Staff Publications

Staff Publications

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    'Staff publications' is the digital repository of Wageningen University & Research

    'Staff publications' contains references to publications authored by Wageningen University staff from 1976 onward.

    Publications authored by the staff of the Research Institutes are available from 1995 onwards.

    Full text documents are added when available. The database is updated daily and currently holds about 240,000 items, of which 72,000 in open access.

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Record number 64001
Title Markov chain Monte Carlo for mapping a quantitative trait locus in outbred populations
Author(s) Bink, M.C.A.M.; Janss, L.L.G.; Quaas, R.L.
Source Genetical Research 75 (2000)2. - ISSN 0016-6723 - p. 231 - 241.
Department(s) Animal Breeding and Genetics
ID Lelystad, Institute for Animal Science and Health
Publication type Refereed Article in a scientific journal
Publication year 2000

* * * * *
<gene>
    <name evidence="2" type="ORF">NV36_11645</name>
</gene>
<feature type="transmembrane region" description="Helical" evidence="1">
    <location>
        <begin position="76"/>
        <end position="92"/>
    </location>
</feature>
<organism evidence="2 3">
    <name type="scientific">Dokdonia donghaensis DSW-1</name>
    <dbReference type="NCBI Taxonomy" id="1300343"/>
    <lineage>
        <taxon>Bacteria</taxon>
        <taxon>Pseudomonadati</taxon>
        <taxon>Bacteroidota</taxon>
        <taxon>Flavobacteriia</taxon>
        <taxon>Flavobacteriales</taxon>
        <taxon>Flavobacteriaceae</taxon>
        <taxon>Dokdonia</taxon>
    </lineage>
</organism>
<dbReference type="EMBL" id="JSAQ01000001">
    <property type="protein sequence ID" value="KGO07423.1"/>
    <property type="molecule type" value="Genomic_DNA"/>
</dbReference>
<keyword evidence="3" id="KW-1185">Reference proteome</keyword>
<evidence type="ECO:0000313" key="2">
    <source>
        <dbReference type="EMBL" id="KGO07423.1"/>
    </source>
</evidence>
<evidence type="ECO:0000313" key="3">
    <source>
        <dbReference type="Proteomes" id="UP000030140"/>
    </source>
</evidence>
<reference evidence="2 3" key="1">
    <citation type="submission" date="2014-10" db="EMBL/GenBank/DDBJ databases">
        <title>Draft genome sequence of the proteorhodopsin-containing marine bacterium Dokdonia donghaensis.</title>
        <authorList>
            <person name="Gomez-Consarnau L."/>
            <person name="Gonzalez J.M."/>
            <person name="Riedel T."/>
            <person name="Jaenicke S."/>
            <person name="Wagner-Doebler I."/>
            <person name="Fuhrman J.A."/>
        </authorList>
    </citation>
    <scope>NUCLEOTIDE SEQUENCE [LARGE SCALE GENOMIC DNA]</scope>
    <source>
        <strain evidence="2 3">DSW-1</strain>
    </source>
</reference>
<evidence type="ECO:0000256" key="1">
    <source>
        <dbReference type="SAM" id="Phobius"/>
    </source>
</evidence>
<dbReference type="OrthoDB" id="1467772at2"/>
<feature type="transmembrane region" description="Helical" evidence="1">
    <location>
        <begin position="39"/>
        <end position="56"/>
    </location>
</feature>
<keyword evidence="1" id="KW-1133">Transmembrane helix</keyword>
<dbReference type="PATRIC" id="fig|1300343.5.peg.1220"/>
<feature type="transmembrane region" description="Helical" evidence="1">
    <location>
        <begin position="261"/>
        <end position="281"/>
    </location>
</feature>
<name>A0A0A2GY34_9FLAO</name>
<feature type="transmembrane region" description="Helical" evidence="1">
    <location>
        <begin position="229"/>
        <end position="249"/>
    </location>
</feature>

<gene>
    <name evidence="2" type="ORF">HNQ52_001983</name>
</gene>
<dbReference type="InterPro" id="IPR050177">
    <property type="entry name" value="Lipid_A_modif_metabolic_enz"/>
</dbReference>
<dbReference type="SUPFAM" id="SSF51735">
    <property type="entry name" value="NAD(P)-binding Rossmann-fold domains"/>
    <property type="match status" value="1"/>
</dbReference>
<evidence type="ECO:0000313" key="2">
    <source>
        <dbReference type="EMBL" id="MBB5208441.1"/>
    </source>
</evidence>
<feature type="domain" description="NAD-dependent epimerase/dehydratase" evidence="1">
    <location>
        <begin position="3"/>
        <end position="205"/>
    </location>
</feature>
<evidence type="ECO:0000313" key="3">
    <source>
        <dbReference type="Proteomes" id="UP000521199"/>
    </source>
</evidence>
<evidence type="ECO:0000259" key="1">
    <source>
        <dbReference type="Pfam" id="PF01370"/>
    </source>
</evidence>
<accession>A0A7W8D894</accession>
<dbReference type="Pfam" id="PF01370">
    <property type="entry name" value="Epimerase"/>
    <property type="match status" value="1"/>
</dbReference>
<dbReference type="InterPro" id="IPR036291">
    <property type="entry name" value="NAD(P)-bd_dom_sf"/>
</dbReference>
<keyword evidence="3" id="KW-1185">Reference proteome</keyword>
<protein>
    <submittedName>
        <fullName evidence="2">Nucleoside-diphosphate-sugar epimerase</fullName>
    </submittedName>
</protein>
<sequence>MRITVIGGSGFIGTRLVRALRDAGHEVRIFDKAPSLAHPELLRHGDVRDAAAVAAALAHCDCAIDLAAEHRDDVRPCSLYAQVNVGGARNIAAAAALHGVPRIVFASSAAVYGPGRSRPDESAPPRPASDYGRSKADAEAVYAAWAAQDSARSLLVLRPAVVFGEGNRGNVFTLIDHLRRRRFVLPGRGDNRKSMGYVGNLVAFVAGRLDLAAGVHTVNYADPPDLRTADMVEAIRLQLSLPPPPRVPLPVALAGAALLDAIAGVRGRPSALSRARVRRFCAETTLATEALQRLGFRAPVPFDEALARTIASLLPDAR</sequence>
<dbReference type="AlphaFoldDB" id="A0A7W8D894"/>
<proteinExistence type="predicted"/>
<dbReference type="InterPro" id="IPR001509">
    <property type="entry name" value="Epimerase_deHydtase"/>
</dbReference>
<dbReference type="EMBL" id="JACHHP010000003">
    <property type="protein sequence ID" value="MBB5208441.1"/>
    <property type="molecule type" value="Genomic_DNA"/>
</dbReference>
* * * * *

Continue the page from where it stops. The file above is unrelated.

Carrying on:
Abstract A Bayesian approach is presented for mapping a quantitative trait locus (QTL) using the 'Fernando and Grossman' multivariate Normal approximation to QTL inheritance. For this model, a Bayesian implementation that includes QTL position is problematic because standard Markov chain Monte Carlo (MCMC) algorithms do not mix, i.e. the QTL position gets stuck in one marker interval. This is because of the dependence of the covariance structure for the QTL effects on the adjacent markers and may be typical of the 'Fernando and Grossman' model. A relatively new MCMC technique, simulated tempering, allows mixing and so makes possible inferences about QTL position based on marginal posterior probabilities. The model was implemented for estimating variance ratios and QTL position using a continuous grid of allowed positions and was applied to simulated data of a standard granddaughter design. The results showed a smooth mixing of QTL position after implementation of the simulated tempering sampler. In this implementation, map distance between QTL and its flanking markers was artificially stretched to reduce the dependence of markers and covariance. The method generalizes easily to more complicated applications and can ultimately contribute to QTL mapping in complex, heterogeneous, human, animal or plant populations.
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